It is well known that February is the month of love. Often, we think of couples and romantic relationships, but of course love covers so much more than this cliche.
I want to speak instead about the love and devotion taking me by surprise in my work at Southeast Karate and what it has come to entail.
I remember when I still lived and worked as a mental health therapist in Seattle and Troy had just opened his karate school; he and I used to compare notes about our work long distance. I felt surprise and confusion hearing him describe his involvement in the lives of the families at the dojo; his role was very unclear to me. Now that I am fully immersed in this dojo and community, I have a clearer understanding of the role and responsibility of a Sensei and a karate school.
The dojo is a training hall where students practice much more than martial arts. In conjunction with teaching karate, we find ourselves acting as counselors, mentors, family members, coaches and tutors. Our students learn integrity, courage, humility, strength, compassion, tenderness and toughness, discipline, and commitment. Parents approach us with the most intimate details of their lives and the struggles they have with their children, entrusting us with their stories and their care. I have been a nanny, a teacher, and a therapist and still I am humbled and honored by the trust we receive by this community. It is a privilege that Troy and I do not take lightly.
So often parents bring their children to us hoping we might instill strength and toughness in them, that we might enable their youngsters to navigate the complexities of childhood and adolescence successfully. What then, do we mean by strength and how do we define toughness? I see kids acting “tough” pretending their feelings haven’t been hurt, concealing their vulnerability, pain, or fear. My heart breaks for them. Real strength is not defined by the absence of vulnerability, rather in relationship to it. This is the strength I want them to learn. It is because of the love and responsibility I feel for our students that I am careful with words and what I try to convey to children about their significance.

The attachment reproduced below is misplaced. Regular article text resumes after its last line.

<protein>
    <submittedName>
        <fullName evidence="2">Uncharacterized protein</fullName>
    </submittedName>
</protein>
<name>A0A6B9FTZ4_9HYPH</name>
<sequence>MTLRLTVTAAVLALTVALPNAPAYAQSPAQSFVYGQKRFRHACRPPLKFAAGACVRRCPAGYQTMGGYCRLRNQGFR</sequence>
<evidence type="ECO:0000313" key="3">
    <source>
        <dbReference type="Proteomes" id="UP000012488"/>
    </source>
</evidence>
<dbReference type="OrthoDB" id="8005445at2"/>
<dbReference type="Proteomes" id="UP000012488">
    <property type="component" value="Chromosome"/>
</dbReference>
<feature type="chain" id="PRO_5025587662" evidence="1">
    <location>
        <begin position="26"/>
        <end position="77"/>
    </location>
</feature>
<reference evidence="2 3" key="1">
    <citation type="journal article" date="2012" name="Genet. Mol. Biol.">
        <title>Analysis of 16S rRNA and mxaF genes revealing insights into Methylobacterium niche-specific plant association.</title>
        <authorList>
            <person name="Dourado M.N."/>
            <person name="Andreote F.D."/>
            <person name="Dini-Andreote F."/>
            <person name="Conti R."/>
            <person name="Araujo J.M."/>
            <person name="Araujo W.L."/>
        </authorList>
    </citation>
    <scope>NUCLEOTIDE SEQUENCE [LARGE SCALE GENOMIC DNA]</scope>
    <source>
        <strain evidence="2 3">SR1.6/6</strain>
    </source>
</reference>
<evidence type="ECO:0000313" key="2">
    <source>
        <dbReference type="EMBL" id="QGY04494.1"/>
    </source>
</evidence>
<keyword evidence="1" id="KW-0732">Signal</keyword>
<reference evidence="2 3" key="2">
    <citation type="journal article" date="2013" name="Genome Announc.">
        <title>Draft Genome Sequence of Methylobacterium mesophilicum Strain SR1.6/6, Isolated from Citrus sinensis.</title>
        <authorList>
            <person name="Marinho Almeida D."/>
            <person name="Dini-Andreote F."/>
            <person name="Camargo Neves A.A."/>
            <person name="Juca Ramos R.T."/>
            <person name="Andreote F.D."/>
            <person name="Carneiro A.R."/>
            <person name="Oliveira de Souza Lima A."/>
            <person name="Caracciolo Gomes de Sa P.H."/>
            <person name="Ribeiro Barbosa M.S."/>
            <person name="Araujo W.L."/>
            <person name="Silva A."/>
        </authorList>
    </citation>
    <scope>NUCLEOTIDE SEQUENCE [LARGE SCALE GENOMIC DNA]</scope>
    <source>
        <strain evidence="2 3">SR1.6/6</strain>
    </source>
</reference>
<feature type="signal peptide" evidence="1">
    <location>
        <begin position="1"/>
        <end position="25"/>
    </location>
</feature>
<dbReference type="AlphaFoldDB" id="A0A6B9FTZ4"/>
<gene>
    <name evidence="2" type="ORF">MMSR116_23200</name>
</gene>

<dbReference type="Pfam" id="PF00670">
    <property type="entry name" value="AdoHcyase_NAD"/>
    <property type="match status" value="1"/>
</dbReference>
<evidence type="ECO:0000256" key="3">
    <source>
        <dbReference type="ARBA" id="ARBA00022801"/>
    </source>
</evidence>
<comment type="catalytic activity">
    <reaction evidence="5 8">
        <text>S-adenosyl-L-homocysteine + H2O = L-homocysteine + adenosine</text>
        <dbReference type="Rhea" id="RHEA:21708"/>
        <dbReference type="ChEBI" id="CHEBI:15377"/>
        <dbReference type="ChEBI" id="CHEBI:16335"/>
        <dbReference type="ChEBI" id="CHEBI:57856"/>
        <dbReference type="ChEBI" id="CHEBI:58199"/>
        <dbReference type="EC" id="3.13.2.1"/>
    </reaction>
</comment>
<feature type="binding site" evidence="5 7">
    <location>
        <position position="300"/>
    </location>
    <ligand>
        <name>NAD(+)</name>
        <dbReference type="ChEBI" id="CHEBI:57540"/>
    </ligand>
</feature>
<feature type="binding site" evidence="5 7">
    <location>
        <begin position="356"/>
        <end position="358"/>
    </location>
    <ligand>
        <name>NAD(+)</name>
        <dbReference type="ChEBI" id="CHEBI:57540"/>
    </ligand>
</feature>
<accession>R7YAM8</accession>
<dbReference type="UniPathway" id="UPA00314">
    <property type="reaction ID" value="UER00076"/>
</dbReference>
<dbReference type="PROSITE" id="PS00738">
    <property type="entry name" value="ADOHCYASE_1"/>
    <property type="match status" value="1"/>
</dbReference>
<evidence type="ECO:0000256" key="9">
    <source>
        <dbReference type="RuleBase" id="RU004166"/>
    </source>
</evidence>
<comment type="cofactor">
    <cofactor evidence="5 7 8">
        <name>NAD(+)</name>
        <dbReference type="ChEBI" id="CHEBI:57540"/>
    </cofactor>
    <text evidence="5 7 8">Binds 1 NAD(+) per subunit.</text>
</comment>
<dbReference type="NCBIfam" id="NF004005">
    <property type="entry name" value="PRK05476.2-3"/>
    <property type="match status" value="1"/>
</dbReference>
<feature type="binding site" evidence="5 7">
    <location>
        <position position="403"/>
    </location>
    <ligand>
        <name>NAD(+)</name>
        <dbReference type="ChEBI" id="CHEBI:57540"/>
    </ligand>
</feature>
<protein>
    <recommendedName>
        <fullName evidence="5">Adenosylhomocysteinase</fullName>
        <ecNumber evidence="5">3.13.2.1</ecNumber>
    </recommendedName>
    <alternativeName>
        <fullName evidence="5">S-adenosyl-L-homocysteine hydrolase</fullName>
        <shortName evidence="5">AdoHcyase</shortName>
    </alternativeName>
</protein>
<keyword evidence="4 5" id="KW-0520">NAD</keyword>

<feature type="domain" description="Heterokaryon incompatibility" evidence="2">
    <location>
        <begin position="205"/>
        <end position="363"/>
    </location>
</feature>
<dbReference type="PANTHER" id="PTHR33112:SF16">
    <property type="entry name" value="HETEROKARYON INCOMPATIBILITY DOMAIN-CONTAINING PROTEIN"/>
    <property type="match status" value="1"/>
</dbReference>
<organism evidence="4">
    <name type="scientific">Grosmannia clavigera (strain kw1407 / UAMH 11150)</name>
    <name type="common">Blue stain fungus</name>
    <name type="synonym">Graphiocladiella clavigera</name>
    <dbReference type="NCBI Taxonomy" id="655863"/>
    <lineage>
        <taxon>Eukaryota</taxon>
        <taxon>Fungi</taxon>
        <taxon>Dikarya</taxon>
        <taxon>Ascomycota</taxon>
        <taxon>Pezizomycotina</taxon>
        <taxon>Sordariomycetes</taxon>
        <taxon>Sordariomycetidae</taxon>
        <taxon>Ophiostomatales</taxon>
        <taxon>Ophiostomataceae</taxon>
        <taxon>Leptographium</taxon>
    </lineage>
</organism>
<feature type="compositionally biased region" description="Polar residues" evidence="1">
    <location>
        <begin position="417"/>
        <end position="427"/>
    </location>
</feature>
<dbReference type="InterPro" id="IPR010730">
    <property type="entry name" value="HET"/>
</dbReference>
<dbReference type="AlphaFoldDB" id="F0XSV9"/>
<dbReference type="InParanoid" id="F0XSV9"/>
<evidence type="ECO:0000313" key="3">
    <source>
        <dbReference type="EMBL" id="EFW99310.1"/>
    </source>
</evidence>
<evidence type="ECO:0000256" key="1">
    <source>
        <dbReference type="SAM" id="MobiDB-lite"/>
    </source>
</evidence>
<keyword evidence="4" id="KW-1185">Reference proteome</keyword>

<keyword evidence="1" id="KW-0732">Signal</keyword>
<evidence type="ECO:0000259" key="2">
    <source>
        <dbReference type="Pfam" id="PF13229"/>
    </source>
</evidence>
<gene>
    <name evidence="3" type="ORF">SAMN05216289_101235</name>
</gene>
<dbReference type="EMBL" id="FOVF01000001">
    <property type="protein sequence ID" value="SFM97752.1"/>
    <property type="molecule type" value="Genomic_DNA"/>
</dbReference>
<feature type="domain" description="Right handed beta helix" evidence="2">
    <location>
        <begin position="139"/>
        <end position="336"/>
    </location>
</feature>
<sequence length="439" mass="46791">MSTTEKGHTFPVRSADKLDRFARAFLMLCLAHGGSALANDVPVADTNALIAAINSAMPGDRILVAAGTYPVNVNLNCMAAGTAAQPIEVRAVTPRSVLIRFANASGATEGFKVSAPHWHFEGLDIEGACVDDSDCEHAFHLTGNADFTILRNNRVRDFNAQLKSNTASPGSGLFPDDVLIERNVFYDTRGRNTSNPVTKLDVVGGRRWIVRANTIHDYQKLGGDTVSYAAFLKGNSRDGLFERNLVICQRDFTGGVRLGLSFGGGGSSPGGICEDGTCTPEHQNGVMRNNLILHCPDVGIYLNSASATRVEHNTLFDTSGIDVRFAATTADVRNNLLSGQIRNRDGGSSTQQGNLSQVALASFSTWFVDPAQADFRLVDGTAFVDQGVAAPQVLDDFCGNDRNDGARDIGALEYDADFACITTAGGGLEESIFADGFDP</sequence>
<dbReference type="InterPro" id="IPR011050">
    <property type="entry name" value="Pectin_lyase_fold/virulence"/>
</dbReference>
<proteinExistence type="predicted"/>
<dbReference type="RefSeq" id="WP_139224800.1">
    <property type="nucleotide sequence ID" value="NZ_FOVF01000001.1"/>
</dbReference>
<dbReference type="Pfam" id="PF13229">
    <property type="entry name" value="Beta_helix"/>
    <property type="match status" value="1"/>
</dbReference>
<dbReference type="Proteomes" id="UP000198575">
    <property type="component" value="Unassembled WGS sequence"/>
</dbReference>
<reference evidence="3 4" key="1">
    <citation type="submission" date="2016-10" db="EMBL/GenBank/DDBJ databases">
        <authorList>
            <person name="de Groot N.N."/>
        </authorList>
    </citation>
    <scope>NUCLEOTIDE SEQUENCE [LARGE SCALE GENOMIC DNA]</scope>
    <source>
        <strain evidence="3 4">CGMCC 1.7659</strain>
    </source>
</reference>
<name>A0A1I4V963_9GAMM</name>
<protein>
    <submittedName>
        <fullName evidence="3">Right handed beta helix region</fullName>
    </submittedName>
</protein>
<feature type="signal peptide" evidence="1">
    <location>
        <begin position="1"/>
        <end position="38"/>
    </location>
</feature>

Being strong is not about what you feel or do not feel. It is about what you do in response to what you feel. It is about how you courageously persevere and pursue your heart despite the possibility of failure or pain.
Toughness is never unkind, it does not ignore suffering or belittle the vulnerable. Toughness is the presence of kindness and vulnerability working alongside persistence, endurance, flexibility, and resilience. This is what I want our children to learn and it is what we practice in our beloved training hall.
This is the love I am thinking about this February.